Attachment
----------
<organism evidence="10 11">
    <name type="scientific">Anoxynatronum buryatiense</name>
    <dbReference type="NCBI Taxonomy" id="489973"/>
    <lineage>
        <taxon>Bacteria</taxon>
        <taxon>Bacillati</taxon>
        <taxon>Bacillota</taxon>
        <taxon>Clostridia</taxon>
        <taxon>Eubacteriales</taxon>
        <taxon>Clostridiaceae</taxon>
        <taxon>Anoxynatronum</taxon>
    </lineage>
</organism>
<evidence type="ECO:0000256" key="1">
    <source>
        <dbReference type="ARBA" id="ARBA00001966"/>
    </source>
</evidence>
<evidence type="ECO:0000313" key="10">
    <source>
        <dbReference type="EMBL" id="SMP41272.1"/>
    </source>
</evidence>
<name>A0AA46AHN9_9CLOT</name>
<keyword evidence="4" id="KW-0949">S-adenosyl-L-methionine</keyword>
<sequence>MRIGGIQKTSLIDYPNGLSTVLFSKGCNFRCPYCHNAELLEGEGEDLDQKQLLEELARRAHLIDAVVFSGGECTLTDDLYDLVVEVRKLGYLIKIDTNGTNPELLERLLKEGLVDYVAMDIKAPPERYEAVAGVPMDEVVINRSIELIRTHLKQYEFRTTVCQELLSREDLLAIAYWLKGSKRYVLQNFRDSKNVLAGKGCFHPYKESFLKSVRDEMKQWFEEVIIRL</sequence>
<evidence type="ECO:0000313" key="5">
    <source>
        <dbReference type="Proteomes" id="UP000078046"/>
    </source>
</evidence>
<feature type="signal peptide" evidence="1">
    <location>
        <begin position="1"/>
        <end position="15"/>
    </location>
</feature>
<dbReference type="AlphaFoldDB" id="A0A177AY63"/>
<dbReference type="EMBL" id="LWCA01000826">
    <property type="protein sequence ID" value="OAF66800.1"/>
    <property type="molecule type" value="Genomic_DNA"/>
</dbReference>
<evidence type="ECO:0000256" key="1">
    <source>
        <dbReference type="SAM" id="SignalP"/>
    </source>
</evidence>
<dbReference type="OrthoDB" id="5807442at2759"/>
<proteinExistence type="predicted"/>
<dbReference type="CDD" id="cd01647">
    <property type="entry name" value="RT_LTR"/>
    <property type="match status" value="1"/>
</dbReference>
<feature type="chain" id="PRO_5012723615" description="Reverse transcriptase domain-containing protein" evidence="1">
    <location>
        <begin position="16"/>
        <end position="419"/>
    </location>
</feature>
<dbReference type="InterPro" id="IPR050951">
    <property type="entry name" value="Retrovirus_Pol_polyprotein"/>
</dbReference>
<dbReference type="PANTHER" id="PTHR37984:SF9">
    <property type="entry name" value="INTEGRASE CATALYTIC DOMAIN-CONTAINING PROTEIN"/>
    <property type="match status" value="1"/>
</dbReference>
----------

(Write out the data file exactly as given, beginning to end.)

<organism evidence="10 11">
    <name type="scientific">Anoxynatronum buryatiense</name>
    <dbReference type="NCBI Taxonomy" id="489973"/>
    <lineage>
        <taxon>Bacteria</taxon>
        <taxon>Bacillati</taxon>
        <taxon>Bacillota</taxon>
        <taxon>Clostridia</taxon>
        <taxon>Eubacteriales</taxon>
        <taxon>Clostridiaceae</taxon>
        <taxon>Anoxynatronum</taxon>
    </lineage>
</organism>
<evidence type="ECO:0000256" key="1">
    <source>
        <dbReference type="ARBA" id="ARBA00001966"/>
    </source>
</evidence>
<evidence type="ECO:0000313" key="10">
    <source>
        <dbReference type="EMBL" id="SMP41272.1"/>
    </source>
</evidence>
<name>A0AA46AHN9_9CLOT</name>
<keyword evidence="4" id="KW-0949">S-adenosyl-L-methionine</keyword>
<sequence>MRIGGIQKTSLIDYPNGLSTVLFSKGCNFRCPYCHNAELLEGEGEDLDQKQLLEELARRAHLIDAVVFSGGECTLTDDLYDLVVEVRKLGYLIKIDTNGTNPELLERLLKEGLVDYVAMDIKAPPERYEAVAGVPMDEVVINRSIELIRTHLKQYEFRTTVCQELLSREDLLAIAYWLKGSKRYVLQNFRDSKNVLAGKGCFHPYKESFLKSVRDEMKQWFEEVIIRL</sequence>
<evidence type="ECO:0000313" key="5">
    <source>
        <dbReference type="Proteomes" id="UP000078046"/>
    </source>
</evidence>
<feature type="signal peptide" evidence="1">
    <location>
        <begin position="1"/>
        <end position="15"/>
    </location>
</feature>
<dbReference type="AlphaFoldDB" id="A0A177AY63"/>
<dbReference type="EMBL" id="LWCA01000826">
    <property type="protein sequence ID" value="OAF66800.1"/>
    <property type="molecule type" value="Genomic_DNA"/>
</dbReference>
<evidence type="ECO:0000256" key="1">
    <source>
        <dbReference type="SAM" id="SignalP"/>
    </source>
</evidence>
<dbReference type="OrthoDB" id="5807442at2759"/>
<proteinExistence type="predicted"/>
<dbReference type="CDD" id="cd01647">
    <property type="entry name" value="RT_LTR"/>
    <property type="match status" value="1"/>
</dbReference>
<feature type="chain" id="PRO_5012723615" description="Reverse transcriptase domain-containing protein" evidence="1">
    <location>
        <begin position="16"/>
        <end position="419"/>
    </location>
</feature>
<dbReference type="InterPro" id="IPR050951">
    <property type="entry name" value="Retrovirus_Pol_polyprotein"/>
</dbReference>
<dbReference type="PANTHER" id="PTHR37984:SF9">
    <property type="entry name" value="INTEGRASE CATALYTIC DOMAIN-CONTAINING PROTEIN"/>
    <property type="match status" value="1"/>
</dbReference>